Monday, November 23, 2009

Non-Fiction Review: Three Cups of Tea

It seems like I've been writing a lot lately about book genres that I don't regularly read. Well, yet another one is modern non-fiction. I read recently-written non-fiction but usually about subjects that are at least fifty years old -- history, biographies of long dead people and the like. So when I ended up with Three Cups of Tea: One Man's Mission to Fight Terrorism and Build Nations ... One School at a Time for a challenge, I knew it would be an adventure. This is the story of Greg Mortenson-- as told by journalist David Oliver Relin --and the time he has spent in Pakistan and Afghanistan in the past twenty years.

Greg's first trip to Pakistan was to scale K2. When things went wrong during the trip, he ended up in the remote village of Korphe. He became close to the head of the village and his family and made a promise that he would return and build the children of Korphe a school. Through many years and multiple return trips to the region, Greg eventually built the school and became something of a local legend -- so much so that other villages approached him for help. He successfully started a non-profit organization that managed the schools and their expansion and everything was going well until September 11, 2001 when the region became America's number one target. Still, Greg has tried to continue fulfilling his dreams and the dreams of the fathers, mothers, sons and daughters of Pakistan.

This is one of my final selections for the Take a Chance Challenge. It was for the Public Spying task.
Find someone who is reading a book in public. Find out what book they are reading and then read the same book. Write about it.

I saw plenty of people reading but always forgot to look at their books or just couldn't bring myself to read what they were reading. When I saw another mother at Kindergarten pick-up reading Three Cups of Tea, I decided to read it even though I wasn't sure I would enjoy it. I'm glad I took the chance though because I learned a lot about Pakistan, Islam and another side of our current conflict. It's somewhat disheartening to realize that this book was published in 2006, five years after the terrorist acts against America, and yet the war still hasn't ended. But hopefully the seeds of change that Greg Mortenson is planting will reduce radicalism and terrorism in the future.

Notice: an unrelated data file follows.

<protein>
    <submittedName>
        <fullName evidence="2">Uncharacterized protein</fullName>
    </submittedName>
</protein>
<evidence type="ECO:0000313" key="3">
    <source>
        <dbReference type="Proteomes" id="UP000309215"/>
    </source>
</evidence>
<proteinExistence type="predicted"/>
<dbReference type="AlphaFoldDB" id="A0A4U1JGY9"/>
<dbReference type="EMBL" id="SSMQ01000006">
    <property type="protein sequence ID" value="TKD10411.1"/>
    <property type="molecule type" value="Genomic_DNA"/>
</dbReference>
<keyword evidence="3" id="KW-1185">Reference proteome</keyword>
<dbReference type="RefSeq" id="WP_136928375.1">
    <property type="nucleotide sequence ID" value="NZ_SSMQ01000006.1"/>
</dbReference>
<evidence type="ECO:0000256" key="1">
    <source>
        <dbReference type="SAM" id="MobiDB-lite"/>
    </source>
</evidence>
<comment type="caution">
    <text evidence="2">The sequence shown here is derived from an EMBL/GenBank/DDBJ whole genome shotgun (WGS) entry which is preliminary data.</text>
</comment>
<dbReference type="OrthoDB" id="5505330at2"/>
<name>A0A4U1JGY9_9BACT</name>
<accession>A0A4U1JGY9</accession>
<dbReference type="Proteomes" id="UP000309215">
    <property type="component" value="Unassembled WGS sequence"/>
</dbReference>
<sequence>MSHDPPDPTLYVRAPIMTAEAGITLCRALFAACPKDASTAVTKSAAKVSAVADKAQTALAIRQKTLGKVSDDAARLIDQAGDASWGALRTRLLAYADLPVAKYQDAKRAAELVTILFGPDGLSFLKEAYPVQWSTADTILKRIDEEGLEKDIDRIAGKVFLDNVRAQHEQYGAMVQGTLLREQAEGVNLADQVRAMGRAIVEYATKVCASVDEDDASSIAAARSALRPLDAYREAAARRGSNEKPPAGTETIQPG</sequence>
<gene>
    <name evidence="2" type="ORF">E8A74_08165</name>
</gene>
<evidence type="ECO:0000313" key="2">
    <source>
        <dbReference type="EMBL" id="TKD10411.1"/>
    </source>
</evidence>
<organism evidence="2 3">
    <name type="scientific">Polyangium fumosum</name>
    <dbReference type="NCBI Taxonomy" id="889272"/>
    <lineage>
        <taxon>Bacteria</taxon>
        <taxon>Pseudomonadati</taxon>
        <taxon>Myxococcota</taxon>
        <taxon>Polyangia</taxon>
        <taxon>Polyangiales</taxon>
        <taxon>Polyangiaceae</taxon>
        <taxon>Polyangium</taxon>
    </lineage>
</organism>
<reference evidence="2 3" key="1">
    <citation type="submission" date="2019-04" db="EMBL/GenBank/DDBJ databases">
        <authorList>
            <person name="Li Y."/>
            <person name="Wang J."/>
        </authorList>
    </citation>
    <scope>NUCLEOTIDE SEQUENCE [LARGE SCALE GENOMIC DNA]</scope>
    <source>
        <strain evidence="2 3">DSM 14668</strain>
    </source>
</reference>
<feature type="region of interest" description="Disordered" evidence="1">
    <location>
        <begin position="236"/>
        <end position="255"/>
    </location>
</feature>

If you are interested in Greg and the Central Asia Institute, you can visit their website. Also, a follow up book to this one, Stones Into Schools: Promoting Peace with Books, Not Bombs, in Afghanistan and Pakistan, will be released next week.

Realizing peace is built in one heart at a time,


  1. I've been wanting to read this one for a while now!! One of these days I will get to it!! :)

  2. I'm going to be reading this as part of my "Reading For Dad" reading project as my parents both read the book and then saw Greg Mortensen talk in person and were so inspired by him that they donated something like $600 to his cause (not something our family usually does). His work really made an impact on my parents and they sent me this book to read. I love that you found it through the Take A Chance challenge too!

  3. Tif - It's quite informative and inspirational and gives you some faith in mankind again. I hope you get to it soon!

    Jenners - I have to admit that while I was reading the book, I was thinking about donations. It's an incredible project where small amounts of money make a big difference. I can understand why your parents had that reaction and I'm glad they helped this cause!

  4. I sure want to!! I could use something of that sort these days!! :)